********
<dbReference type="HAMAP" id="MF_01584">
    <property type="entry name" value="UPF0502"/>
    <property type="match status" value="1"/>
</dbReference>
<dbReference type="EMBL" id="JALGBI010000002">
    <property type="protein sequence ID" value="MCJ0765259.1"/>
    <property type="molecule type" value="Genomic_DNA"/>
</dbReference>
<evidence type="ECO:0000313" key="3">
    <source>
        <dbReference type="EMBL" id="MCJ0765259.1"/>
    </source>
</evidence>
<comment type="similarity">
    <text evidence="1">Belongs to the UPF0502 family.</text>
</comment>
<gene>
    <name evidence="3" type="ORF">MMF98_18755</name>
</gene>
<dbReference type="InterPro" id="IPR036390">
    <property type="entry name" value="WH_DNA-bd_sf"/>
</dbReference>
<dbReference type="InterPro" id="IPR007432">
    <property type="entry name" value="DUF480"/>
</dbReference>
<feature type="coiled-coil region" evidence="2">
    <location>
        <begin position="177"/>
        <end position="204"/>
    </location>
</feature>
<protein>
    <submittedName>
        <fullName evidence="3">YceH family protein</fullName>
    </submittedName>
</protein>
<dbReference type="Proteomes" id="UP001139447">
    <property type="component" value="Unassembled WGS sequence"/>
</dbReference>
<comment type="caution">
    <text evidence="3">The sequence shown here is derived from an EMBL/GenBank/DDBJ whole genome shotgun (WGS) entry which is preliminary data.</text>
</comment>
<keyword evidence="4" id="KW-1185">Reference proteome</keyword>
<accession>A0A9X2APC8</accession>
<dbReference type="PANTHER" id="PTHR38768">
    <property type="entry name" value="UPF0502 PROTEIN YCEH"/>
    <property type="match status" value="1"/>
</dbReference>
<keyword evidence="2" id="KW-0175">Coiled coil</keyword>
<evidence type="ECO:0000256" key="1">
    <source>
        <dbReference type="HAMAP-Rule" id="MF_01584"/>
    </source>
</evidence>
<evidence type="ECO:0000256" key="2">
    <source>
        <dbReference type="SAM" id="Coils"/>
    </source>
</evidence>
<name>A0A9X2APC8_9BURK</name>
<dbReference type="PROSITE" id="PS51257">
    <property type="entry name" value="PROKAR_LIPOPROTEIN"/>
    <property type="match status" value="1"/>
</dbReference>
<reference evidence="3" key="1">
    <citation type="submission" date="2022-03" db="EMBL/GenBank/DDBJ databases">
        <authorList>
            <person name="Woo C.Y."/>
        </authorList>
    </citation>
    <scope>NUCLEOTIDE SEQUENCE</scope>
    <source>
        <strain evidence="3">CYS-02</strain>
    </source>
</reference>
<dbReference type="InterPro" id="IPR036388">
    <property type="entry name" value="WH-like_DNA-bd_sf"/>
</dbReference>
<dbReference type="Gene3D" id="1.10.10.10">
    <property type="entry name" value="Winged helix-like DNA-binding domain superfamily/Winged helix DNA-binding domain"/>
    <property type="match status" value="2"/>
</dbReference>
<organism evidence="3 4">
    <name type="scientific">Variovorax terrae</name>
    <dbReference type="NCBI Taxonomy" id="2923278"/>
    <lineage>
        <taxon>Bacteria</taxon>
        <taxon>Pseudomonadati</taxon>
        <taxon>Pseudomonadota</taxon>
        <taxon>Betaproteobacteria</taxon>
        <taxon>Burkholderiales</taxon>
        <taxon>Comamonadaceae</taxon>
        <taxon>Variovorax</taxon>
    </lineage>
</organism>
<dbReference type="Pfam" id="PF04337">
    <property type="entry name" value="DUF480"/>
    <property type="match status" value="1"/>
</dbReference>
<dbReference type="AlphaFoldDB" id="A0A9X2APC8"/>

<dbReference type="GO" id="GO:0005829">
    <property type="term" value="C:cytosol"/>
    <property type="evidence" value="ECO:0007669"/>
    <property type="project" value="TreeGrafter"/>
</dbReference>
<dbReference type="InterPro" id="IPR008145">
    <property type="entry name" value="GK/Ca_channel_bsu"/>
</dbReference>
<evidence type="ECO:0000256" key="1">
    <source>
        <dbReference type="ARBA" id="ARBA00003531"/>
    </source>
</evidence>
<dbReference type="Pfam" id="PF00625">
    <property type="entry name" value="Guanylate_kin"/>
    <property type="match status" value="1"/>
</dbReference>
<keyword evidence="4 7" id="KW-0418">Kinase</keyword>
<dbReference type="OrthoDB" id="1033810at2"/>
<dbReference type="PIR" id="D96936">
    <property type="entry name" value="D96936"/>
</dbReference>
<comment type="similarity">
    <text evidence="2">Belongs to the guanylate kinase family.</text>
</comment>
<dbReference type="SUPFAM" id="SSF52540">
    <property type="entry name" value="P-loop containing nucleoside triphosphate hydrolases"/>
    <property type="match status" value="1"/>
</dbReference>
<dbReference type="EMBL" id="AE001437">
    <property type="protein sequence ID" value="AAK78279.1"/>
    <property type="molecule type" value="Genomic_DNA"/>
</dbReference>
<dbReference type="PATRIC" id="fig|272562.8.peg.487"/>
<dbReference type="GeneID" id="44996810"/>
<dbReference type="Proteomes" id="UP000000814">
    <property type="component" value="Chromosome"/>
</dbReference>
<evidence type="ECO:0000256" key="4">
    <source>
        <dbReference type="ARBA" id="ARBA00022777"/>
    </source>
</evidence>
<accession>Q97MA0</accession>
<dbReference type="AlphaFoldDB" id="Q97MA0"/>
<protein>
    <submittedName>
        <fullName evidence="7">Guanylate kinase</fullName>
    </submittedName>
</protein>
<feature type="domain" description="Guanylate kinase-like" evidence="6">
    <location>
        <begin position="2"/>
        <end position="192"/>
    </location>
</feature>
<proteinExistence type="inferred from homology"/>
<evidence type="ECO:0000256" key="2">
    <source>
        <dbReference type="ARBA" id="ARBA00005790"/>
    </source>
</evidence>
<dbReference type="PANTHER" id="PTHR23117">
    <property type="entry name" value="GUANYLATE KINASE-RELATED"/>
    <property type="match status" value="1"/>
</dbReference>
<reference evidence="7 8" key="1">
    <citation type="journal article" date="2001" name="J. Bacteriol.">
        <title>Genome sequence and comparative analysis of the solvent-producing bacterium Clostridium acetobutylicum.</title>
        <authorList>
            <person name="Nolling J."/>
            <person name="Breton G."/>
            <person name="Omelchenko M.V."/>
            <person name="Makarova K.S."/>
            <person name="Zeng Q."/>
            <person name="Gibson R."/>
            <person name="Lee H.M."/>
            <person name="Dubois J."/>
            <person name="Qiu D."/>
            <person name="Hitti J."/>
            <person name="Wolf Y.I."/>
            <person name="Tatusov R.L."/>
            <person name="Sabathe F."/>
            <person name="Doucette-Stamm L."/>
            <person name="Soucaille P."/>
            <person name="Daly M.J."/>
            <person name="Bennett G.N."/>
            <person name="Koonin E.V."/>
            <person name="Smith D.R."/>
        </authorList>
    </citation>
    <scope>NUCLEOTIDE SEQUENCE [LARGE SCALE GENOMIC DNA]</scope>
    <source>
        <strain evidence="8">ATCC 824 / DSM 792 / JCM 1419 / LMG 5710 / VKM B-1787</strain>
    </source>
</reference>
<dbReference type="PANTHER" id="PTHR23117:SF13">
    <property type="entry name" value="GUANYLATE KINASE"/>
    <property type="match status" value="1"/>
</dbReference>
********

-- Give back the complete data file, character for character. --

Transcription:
<dbReference type="HAMAP" id="MF_01584">
    <property type="entry name" value="UPF0502"/>
    <property type="match status" value="1"/>
</dbReference>
<dbReference type="EMBL" id="JALGBI010000002">
    <property type="protein sequence ID" value="MCJ0765259.1"/>
    <property type="molecule type" value="Genomic_DNA"/>
</dbReference>
<evidence type="ECO:0000313" key="3">
    <source>
        <dbReference type="EMBL" id="MCJ0765259.1"/>
    </source>
</evidence>
<comment type="similarity">
    <text evidence="1">Belongs to the UPF0502 family.</text>
</comment>
<gene>
    <name evidence="3" type="ORF">MMF98_18755</name>
</gene>
<dbReference type="InterPro" id="IPR036390">
    <property type="entry name" value="WH_DNA-bd_sf"/>
</dbReference>
<dbReference type="InterPro" id="IPR007432">
    <property type="entry name" value="DUF480"/>
</dbReference>
<feature type="coiled-coil region" evidence="2">
    <location>
        <begin position="177"/>
        <end position="204"/>
    </location>
</feature>
<protein>
    <submittedName>
        <fullName evidence="3">YceH family protein</fullName>
    </submittedName>
</protein>
<dbReference type="Proteomes" id="UP001139447">
    <property type="component" value="Unassembled WGS sequence"/>
</dbReference>
<comment type="caution">
    <text evidence="3">The sequence shown here is derived from an EMBL/GenBank/DDBJ whole genome shotgun (WGS) entry which is preliminary data.</text>
</comment>
<keyword evidence="4" id="KW-1185">Reference proteome</keyword>
<accession>A0A9X2APC8</accession>
<dbReference type="PANTHER" id="PTHR38768">
    <property type="entry name" value="UPF0502 PROTEIN YCEH"/>
    <property type="match status" value="1"/>
</dbReference>
<keyword evidence="2" id="KW-0175">Coiled coil</keyword>
<evidence type="ECO:0000256" key="1">
    <source>
        <dbReference type="HAMAP-Rule" id="MF_01584"/>
    </source>
</evidence>
<evidence type="ECO:0000256" key="2">
    <source>
        <dbReference type="SAM" id="Coils"/>
    </source>
</evidence>
<name>A0A9X2APC8_9BURK</name>
<dbReference type="PROSITE" id="PS51257">
    <property type="entry name" value="PROKAR_LIPOPROTEIN"/>
    <property type="match status" value="1"/>
</dbReference>
<reference evidence="3" key="1">
    <citation type="submission" date="2022-03" db="EMBL/GenBank/DDBJ databases">
        <authorList>
            <person name="Woo C.Y."/>
        </authorList>
    </citation>
    <scope>NUCLEOTIDE SEQUENCE</scope>
    <source>
        <strain evidence="3">CYS-02</strain>
    </source>
</reference>
<dbReference type="InterPro" id="IPR036388">
    <property type="entry name" value="WH-like_DNA-bd_sf"/>
</dbReference>
<dbReference type="Gene3D" id="1.10.10.10">
    <property type="entry name" value="Winged helix-like DNA-binding domain superfamily/Winged helix DNA-binding domain"/>
    <property type="match status" value="2"/>
</dbReference>
<organism evidence="3 4">
    <name type="scientific">Variovorax terrae</name>
    <dbReference type="NCBI Taxonomy" id="2923278"/>
    <lineage>
        <taxon>Bacteria</taxon>
        <taxon>Pseudomonadati</taxon>
        <taxon>Pseudomonadota</taxon>
        <taxon>Betaproteobacteria</taxon>
        <taxon>Burkholderiales</taxon>
        <taxon>Comamonadaceae</taxon>
        <taxon>Variovorax</taxon>
    </lineage>
</organism>
<dbReference type="Pfam" id="PF04337">
    <property type="entry name" value="DUF480"/>
    <property type="match status" value="1"/>
</dbReference>
<dbReference type="AlphaFoldDB" id="A0A9X2APC8"/>

<dbReference type="GO" id="GO:0005829">
    <property type="term" value="C:cytosol"/>
    <property type="evidence" value="ECO:0007669"/>
    <property type="project" value="TreeGrafter"/>
</dbReference>
<dbReference type="InterPro" id="IPR008145">
    <property type="entry name" value="GK/Ca_channel_bsu"/>
</dbReference>
<evidence type="ECO:0000256" key="1">
    <source>
        <dbReference type="ARBA" id="ARBA00003531"/>
    </source>
</evidence>
<dbReference type="Pfam" id="PF00625">
    <property type="entry name" value="Guanylate_kin"/>
    <property type="match status" value="1"/>
</dbReference>
<keyword evidence="4 7" id="KW-0418">Kinase</keyword>
<dbReference type="OrthoDB" id="1033810at2"/>
<dbReference type="PIR" id="D96936">
    <property type="entry name" value="D96936"/>
</dbReference>
<comment type="similarity">
    <text evidence="2">Belongs to the guanylate kinase family.</text>
</comment>
<dbReference type="SUPFAM" id="SSF52540">
    <property type="entry name" value="P-loop containing nucleoside triphosphate hydrolases"/>
    <property type="match status" value="1"/>
</dbReference>
<dbReference type="EMBL" id="AE001437">
    <property type="protein sequence ID" value="AAK78279.1"/>
    <property type="molecule type" value="Genomic_DNA"/>
</dbReference>
<dbReference type="PATRIC" id="fig|272562.8.peg.487"/>
<dbReference type="GeneID" id="44996810"/>
<dbReference type="Proteomes" id="UP000000814">
    <property type="component" value="Chromosome"/>
</dbReference>
<evidence type="ECO:0000256" key="4">
    <source>
        <dbReference type="ARBA" id="ARBA00022777"/>
    </source>
</evidence>
<accession>Q97MA0</accession>
<dbReference type="AlphaFoldDB" id="Q97MA0"/>
<protein>
    <submittedName>
        <fullName evidence="7">Guanylate kinase</fullName>
    </submittedName>
</protein>
<feature type="domain" description="Guanylate kinase-like" evidence="6">
    <location>
        <begin position="2"/>
        <end position="192"/>
    </location>
</feature>
<proteinExistence type="inferred from homology"/>
<evidence type="ECO:0000256" key="2">
    <source>
        <dbReference type="ARBA" id="ARBA00005790"/>
    </source>
</evidence>
<dbReference type="PANTHER" id="PTHR23117">
    <property type="entry name" value="GUANYLATE KINASE-RELATED"/>
    <property type="match status" value="1"/>
</dbReference>
<reference evidence="7 8" key="1">
    <citation type="journal article" date="2001" name="J. Bacteriol.">
        <title>Genome sequence and comparative analysis of the solvent-producing bacterium Clostridium acetobutylicum.</title>
        <authorList>
            <person name="Nolling J."/>
            <person name="Breton G."/>
            <person name="Omelchenko M.V."/>
            <person name="Makarova K.S."/>
            <person name="Zeng Q."/>
            <person name="Gibson R."/>
            <person name="Lee H.M."/>
            <person name="Dubois J."/>
            <person name="Qiu D."/>
            <person name="Hitti J."/>
            <person name="Wolf Y.I."/>
            <person name="Tatusov R.L."/>
            <person name="Sabathe F."/>
            <person name="Doucette-Stamm L."/>
            <person name="Soucaille P."/>
            <person name="Daly M.J."/>
            <person name="Bennett G.N."/>
            <person name="Koonin E.V."/>
            <person name="Smith D.R."/>
        </authorList>
    </citation>
    <scope>NUCLEOTIDE SEQUENCE [LARGE SCALE GENOMIC DNA]</scope>
    <source>
        <strain evidence="8">ATCC 824 / DSM 792 / JCM 1419 / LMG 5710 / VKM B-1787</strain>
    </source>
</reference>
<dbReference type="PANTHER" id="PTHR23117:SF13">
    <property type="entry name" value="GUANYLATE KINASE"/>
    <property type="match status" value="1"/>
</dbReference>